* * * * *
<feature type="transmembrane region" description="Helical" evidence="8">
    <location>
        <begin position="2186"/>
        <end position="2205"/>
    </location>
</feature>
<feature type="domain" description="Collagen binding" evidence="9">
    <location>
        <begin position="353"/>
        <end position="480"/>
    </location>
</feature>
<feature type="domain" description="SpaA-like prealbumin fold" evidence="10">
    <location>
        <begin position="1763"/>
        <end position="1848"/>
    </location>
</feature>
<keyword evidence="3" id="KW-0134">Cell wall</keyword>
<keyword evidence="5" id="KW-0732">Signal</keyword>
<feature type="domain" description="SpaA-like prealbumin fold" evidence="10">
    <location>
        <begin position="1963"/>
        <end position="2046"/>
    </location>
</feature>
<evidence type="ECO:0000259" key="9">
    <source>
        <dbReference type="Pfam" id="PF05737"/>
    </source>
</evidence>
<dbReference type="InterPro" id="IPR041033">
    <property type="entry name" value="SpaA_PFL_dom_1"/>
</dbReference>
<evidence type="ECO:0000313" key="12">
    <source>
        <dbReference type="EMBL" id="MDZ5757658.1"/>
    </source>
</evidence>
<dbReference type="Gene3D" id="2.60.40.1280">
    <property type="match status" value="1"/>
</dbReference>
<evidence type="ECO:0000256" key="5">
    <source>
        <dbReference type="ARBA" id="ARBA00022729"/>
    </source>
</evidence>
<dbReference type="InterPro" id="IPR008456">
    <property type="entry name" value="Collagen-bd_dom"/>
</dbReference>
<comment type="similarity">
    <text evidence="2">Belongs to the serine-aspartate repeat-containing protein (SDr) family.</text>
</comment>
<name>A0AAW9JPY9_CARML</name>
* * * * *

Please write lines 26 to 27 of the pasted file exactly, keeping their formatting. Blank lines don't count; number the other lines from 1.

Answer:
</feature>
<evidence type="ECO:0000259" key="9">